For lenders, a credit utilization score of under 30% is a sign of a healthy borrower. However, if you can push that figure even lower, like at 10%, the better your chances will be in securing a loan.

3) Inquiring for Multiple Credit Requests

Applying for multiple loans within a short amount of time is only going to damage your credit score. When you apply for new credit, it can cause lenders to see you as desperate and unable to pay back due to a considerable financial strain.

Multiple inquiries in a quick period of time could subject you to higher interest rates or rejection altogether, even if your score wasn’t significantly damaged by the time of the application.

4) Negative Account Standing

If you have a history of bankruptcy, repossession, foreclosure, or failed obligations to pay a debt, you will be considered high-risk. This can result in increased interest rates for loans and credit cards – or a flat-out rejection.

5) Failing To Review Your Credit File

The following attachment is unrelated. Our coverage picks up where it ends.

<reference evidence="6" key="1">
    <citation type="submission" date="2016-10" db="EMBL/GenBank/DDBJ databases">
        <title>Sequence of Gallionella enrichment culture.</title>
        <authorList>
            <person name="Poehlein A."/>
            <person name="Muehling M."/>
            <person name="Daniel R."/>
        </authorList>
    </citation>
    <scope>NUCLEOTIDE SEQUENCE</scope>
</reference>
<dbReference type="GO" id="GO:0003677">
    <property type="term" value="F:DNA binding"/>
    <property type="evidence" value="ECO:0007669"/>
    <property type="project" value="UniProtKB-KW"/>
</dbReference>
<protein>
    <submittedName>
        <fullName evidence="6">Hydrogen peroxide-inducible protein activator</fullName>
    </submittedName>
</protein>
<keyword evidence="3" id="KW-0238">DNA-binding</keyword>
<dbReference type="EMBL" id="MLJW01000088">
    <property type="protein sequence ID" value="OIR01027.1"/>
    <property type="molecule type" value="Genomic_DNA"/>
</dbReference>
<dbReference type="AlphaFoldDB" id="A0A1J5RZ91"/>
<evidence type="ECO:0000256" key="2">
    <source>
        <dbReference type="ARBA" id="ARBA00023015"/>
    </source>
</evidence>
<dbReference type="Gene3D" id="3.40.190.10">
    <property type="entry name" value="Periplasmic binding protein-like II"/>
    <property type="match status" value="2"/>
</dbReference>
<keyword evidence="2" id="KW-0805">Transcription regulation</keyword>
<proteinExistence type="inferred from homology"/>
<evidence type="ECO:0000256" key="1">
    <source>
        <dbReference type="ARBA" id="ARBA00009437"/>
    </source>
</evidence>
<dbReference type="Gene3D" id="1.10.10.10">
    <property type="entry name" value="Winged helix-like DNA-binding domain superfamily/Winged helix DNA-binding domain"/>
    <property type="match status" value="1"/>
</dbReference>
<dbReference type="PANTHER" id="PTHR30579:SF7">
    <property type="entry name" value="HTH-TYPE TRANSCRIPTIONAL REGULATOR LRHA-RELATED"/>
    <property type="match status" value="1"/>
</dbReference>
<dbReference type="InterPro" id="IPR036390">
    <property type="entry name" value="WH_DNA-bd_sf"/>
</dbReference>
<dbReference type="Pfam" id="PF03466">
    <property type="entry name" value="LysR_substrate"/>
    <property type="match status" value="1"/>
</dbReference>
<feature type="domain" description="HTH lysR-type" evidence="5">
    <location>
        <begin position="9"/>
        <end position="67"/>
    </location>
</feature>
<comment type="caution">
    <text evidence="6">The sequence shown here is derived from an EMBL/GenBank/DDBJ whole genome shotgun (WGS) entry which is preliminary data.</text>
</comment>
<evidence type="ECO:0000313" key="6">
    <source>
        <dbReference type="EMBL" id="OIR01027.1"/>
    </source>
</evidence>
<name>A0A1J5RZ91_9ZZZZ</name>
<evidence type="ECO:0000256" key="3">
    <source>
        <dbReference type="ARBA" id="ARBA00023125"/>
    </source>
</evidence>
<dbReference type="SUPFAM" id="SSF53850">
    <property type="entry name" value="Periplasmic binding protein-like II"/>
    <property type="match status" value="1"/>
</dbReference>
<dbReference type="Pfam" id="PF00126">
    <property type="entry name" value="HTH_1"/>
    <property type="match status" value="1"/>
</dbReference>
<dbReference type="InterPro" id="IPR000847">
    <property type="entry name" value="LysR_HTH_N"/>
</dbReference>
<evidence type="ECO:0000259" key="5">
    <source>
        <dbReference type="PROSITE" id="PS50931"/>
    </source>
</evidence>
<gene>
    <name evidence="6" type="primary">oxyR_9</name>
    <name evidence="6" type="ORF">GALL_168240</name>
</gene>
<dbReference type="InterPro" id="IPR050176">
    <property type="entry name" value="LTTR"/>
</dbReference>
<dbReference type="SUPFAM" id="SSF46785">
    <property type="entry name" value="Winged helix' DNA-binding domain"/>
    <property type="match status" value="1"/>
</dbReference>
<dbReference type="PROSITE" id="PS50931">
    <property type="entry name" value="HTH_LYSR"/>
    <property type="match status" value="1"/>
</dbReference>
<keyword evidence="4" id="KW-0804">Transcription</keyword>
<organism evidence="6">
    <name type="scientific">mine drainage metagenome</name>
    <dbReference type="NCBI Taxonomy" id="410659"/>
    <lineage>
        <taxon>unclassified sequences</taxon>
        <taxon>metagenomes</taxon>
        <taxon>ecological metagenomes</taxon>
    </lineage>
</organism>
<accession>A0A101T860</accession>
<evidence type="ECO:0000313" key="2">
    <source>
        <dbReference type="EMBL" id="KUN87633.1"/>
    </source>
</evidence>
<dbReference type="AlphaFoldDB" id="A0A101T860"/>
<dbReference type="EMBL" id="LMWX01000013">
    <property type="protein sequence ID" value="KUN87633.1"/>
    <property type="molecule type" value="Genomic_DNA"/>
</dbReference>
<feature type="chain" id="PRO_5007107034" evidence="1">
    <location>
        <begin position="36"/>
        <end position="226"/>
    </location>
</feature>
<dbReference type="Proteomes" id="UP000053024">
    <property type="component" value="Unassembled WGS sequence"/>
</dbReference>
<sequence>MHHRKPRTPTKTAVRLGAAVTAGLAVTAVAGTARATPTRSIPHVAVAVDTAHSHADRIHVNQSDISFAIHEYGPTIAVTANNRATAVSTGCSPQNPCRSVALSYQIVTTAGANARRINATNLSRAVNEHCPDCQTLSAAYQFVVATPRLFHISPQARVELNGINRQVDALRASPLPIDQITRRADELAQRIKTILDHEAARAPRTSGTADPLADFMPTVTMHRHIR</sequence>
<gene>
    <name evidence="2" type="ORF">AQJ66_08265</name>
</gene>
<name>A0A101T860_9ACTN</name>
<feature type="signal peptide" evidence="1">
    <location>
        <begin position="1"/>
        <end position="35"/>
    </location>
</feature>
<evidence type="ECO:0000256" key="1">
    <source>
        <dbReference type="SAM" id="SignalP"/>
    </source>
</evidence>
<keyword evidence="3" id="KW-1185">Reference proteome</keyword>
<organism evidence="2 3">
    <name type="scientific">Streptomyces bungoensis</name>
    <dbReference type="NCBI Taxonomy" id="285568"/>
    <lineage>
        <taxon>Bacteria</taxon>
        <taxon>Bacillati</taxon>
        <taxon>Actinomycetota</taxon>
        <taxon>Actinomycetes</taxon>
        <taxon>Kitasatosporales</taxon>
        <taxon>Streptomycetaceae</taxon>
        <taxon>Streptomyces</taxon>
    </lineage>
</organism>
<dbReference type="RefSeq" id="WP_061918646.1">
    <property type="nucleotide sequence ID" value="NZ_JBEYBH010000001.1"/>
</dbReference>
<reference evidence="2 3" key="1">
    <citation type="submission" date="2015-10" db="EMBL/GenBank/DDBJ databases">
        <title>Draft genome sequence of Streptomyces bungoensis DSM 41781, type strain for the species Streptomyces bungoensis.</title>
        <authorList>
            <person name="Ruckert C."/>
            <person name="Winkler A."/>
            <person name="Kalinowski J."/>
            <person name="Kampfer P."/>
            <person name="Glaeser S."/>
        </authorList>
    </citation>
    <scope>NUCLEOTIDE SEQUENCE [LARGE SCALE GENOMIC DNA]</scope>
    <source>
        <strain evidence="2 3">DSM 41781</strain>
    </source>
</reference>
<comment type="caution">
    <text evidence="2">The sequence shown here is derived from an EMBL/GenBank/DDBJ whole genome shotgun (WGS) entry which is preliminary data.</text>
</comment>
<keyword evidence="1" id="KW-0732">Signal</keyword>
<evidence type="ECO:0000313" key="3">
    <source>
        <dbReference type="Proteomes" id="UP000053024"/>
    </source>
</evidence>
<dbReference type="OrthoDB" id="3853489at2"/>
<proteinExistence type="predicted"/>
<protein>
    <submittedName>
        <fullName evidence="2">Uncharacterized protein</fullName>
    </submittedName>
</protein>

In some cases, your score may be low due to a mistake on the lender’s part in recording your prior transactions. Issuers try to ensure accuracy, but typos or other errors can slip through the cracks.

For example, if you were late on a credit card payment because your bill didn’t arrive, this should be listed as a missed payment and should not negatively damage your score. However, there may be times when the issuer misses this and counts this against your score.

As the best measure, review your file on occasion and verify its accuracy. You could find a mistake on their part and dispute it.

How to Improve Your Credit Score

If you’re looking to improve your credit score, you should know that it takes a little time. Lenders typically look for a history of at least six months before considering you as potentially stable and creditworthy.

To improve your score, try to take the following actions:

1) Pay Off Outstanding Payments

Any payments due over the past 30 to 90 months can be reported to your credit bureau. Equifax claims that a payment made 2 weeks after its due is already considered late, and can subsequently reflect harshly on your score. Once they’re notified about your lack of payment, this can spell disaster to your credit score.